Quantum News Briefs opens today with a deep-dive into the Federal government’s increased spending and policy directives to spur quantum technology in the USA followed by the announcement of a Federal DOE grant to SEEQC, and thirdly by information on Duality’s new cohort of startups. Two research briefs round out the day with findings from U of Paderborn on the manipulation of light for future quantum tech and from China’s Tsinghua University’s successful enhancement of quantum sensing.
Where is Quantum Technology Going in the Federal Government?
The U.S. budget for QIS research and development was roughly $900 million in fiscal 2022. That’s approximately double what the U.S. spent in this area in fiscal 2019, according to a report by the National Science and Technology Council Subcommittee on Quantum Information Science. A national security memorandum maintained “while the full range of applications of quantum computers is still unknown, it is nevertheless clear that America’s continued technological and scientific leadership will depend, at least in part, on the nation’s ability to maintain a competitive advantage in quantum computing and QIS.”
Thyagarajan Nandagopal, division director for the Division of Innovation and Technology Ecosystems at NSF, told FedTech that quantum computing has the potential to make daily government processes more efficient.
Cybersecurity remains top of mind. A 2021 National Security Agency document on quantum computing explains that National Security Systems that carry classified or otherwise sensitive military or intelligence information rely on public key cryptography as a critical component for protecting the confidentiality, integrity and authenticity of national security information. Related: Inside Quantum Technology New York: The World’s Quantum Cybersecurity Event on October 25-27 will provide comprehensive coverage of quantum cybersecurity.
The NSA doc explains, “Without effective mitigation, the impact of adversarial use of a quantum computer could be devastating to NSS and our nation, especially in cases where such information needs to be protected for many decades,” it notes. The Biden administration plans to address these possibilities by maintaining U.S. leadership in QIS by continuing to invest, partner and take a balanced approach to technology promotion and protection.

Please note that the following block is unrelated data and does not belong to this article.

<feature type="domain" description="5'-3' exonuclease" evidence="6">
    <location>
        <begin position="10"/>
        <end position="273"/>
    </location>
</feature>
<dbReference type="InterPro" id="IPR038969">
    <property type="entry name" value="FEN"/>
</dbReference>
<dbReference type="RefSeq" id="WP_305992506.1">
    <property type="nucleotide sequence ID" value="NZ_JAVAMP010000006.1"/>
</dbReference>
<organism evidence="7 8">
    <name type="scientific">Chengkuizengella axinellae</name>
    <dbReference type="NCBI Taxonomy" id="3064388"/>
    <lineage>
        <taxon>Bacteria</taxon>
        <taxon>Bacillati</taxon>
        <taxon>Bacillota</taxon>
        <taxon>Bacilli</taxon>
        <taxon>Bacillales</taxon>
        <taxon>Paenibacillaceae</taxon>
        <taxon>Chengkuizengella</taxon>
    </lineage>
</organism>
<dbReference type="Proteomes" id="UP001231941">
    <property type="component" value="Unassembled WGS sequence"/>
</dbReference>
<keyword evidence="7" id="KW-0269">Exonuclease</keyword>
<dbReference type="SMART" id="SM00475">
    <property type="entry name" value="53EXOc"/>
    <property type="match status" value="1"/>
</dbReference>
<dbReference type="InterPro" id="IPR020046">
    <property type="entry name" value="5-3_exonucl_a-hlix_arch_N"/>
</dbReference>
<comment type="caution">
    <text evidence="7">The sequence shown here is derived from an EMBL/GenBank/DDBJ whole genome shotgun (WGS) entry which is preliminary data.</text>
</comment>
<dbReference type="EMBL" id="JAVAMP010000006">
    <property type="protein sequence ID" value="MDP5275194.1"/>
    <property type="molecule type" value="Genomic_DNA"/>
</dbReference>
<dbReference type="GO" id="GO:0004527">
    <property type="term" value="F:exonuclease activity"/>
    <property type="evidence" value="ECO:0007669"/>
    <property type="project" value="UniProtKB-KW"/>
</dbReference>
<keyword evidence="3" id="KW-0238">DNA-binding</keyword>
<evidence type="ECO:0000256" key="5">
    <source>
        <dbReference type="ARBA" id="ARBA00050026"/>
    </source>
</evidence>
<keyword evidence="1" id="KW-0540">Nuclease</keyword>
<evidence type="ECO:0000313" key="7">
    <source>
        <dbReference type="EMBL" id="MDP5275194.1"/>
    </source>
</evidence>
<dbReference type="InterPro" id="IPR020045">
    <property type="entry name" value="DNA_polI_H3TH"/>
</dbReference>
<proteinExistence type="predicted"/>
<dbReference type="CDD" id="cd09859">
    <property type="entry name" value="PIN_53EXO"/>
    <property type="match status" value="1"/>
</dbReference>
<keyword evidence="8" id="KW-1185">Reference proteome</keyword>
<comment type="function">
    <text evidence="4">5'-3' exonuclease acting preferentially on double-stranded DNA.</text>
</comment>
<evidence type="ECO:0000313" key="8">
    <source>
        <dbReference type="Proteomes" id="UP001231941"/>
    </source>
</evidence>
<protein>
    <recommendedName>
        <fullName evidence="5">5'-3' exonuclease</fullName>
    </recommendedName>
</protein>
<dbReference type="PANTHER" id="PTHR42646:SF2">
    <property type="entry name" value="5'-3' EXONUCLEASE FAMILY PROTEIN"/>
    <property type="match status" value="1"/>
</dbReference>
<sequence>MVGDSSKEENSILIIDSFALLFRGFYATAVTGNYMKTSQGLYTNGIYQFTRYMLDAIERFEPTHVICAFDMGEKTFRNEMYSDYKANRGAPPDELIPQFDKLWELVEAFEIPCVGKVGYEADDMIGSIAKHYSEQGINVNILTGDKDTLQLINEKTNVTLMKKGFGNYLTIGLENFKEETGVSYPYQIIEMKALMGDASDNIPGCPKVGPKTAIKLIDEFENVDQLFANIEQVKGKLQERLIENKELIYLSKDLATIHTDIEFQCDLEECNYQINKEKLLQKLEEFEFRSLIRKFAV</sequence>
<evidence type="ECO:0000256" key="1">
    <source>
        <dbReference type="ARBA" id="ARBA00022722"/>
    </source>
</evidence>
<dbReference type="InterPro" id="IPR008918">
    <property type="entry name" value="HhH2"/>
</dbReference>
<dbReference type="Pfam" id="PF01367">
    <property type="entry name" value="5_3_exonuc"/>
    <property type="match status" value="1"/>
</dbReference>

SEEQC Awarded $400,000 DOE Grant for Small Business R&D
The first grant, titled “Development of Fabrication Process for Controlling Phononic Thermal Transport to Improve Qubit Performance,” supports the development of a novel method to protect qubits from external disturbance such as cosmic rays. The new process will address phonon-induced decoherence, leveraging SEEQC’s current fabrication process to make unique phonon blocking features. The second grant, titled “Process Development for Commercial Manufacturing of Micromachined Millimeter Wave Components,” will enable SEEQC to participate in a technology transfer. This transfer will establish SEEQC as an industry partner creating microfabricated silicon-based millimeter wave components at its New York based foundry.
Launched in April 2021, Duality is a first-of-its-kind accelerator aimed at supporting next-generation startups focused on quantum science and technology. The 12-month program provides world-class business and entrepreneurship training from its partner institutions and the University of Chicago Booth School of Business.
Duality Cohort 2:
Icosa Computing // A US-based startup building quantum computing and physics-enhanced optimizers for financial institutions
memQ // A US-based company building technology to enable the quantum internet
Quantescence // A France- and US-based quantum computing software startup that has created a quantum emulator platform
=SCALINQ // A Sweden-based startup developing unique packaging solutions for superconducting quantum chips
Wave Photonics // A UK-based startup using computational techniques to accelerate integrated photonics design
Nanostructured Surfaces for Future quantum Computer Chips
Researchers at Paderborn University, working under Professor Thomas Zentgraf and in cooperation with colleagues from the Australian National University and Singapore University of Technology and Design, have developed a new technology for manipulating light that can be used as a basis for future optical quantum computers. Quantum News Briefs summarizes.
New optical elements for manipulating light will allow for more advanced applications in modern information technology, particularly in quantum computers. However, a major challenge that remains is non-reciprocal light propagation through nanostructured surfaces, where these surfaces have been manipulated at a tiny scale.
“Maybe we will see an application in future optical quantum computers where the directed production of individual photons using frequency conversion plays an important role,” says Zentgraf.
Enhanced Quantum Sensing Via Quantum Error Correction In A Superconducting Quantum System
This is the first demonstration of a QEC-based quantum radiometry with a bosonic probe. It shows that QEC can be used to improve the performance of quantum sensing. This scheme can be extended to trapped ion systems and the emerging quantum acoustic platform. Our work on approximate QEC-enhanced sensing also presents a conceptual advance in near-term quantum applications, reveals its significant difference from the conventional applications of QEC in storing quantum information, and would stimulate further theoretical and experimental ideas for quantum sensing.
Read more here.
Sandra K. Helsel, Ph.D. has been researching and reporting on frontier technologies since 1990. She has her Ph.D. from the University of Arizona.